Is this the next Tesla?

Wednesday, 26 December 2018
Melbourne, Australia
By Selva Freigedo

Editor’s note: Bernd Struben, Sam Volkering and the staff at Port Phillip Publishing are taking a break for the holidays. We’ll be back at our posts on 2 January 2019. While we’re away, we hope you’ll enjoy some complimentary back-issues of Global Investor.

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The following article was originally published on 13 September 2018.


Back in the 70s, an English scientist named Stanley Whittingham discovered the basis for creating modern lithium-ion batteries.

Since then, these batteries have become common in our everyday life. We use them in electronic devices, solar power storage, electric vehicles…you name it.

And it is very likely that their use will continue to increase as we step up sales for electric vehicles.

The graph below shows the global monthly electrical vehicle sales for the years 2016–18. As you can see, sales for 1Q of 2018 have been much higher than in previous years.

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Click to enlarge

Yet as James Allen — this week´s expert — tells us, lithium-ion batteries have some big flaws.

If you are not familiar with James, he runs the Exponential Energy Fortunes service back in the UK. I had the pleasure of meeting him during our Paradox of Prosperity conference earlier this year. We also featured James in Global Investor in April.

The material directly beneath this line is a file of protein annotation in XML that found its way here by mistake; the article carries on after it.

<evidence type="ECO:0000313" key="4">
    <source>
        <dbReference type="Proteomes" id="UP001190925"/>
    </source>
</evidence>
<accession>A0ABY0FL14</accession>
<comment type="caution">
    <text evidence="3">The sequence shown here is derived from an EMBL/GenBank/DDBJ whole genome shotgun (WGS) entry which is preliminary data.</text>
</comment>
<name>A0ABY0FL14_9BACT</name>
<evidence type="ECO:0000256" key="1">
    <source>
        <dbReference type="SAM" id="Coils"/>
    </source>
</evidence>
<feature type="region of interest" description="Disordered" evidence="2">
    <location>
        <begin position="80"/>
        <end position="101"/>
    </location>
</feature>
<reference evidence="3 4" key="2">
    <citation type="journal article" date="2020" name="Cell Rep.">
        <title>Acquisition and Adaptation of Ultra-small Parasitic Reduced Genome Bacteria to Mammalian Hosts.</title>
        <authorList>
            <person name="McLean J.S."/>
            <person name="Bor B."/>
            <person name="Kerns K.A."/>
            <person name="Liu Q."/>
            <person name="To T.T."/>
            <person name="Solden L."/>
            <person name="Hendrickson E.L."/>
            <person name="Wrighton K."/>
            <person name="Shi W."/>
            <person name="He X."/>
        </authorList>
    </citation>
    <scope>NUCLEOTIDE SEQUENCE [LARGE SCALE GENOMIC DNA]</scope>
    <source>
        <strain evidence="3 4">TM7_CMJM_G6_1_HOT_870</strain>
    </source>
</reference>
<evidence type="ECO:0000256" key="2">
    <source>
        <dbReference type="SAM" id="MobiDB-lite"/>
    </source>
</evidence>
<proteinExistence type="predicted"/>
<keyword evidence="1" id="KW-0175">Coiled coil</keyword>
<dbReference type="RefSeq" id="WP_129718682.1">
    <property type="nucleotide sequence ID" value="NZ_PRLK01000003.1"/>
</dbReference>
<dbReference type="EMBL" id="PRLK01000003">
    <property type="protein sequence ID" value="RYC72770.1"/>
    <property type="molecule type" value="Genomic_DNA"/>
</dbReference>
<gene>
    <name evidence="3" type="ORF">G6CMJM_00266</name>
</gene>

Back then, James introduced us to the notion of decentralised energy. That is, the idea that instead of getting our energy from a centralised provider, each of us produces and consumes our own power.

James calls these users ‘prosumers’, and he envisions each prosumer will be connected and will be able to trade any spare energy with other prosumers through the blockchain.

If you want to know more about how all this could turn out, you can read about it here.

So, what are some of lithium-ion’s big flaws?

Well, for one, as James wrote in Exponential Energy Fortunes on 24 August, they are expensive:

Tesla and all major battery and device manufacturers need ever-increasing quantities of “rare earth” metals such as cobalt, nickel and lithium. But as demand increases, their costs are skyrocketing out of control.

The price of cobalt is around £67,000 per tonne, having hit near ten-year highs in March. It’s up fourfold since the beginning of 2016.

Nickel is around £10,600 per tonne, having recently hit its highest level in more than two years.

Lithium, the other main components in Tesla’s battery chemistry, has also seen significant increases in price, soaring by more than 300% in the past two years alone.’

Another problem is that lithium-ion batteries don’t last long:

‘[A]s batteries are a chemical cycle, there is a certain amount of energy lost every time you charge and discharge. That also means batteries have a limited life, because their capacity declines.

In effect, lithium-ion batteries suffer from ageing, as you will all know from the batteries in your phones or laptops. The capacity of batteries falls over time until it eventually runs out altogether […]’

Another problem is that once the battery runs out, it has contaminants that make it difficult to dispose of.

As James continues, these flaws may mean that we need to look at different alternatives for the future.

This is not to say that batteries are bad, only that they won’t be enough alone to reach the required electricity storage capacity to back up intermittent renewable production in the future.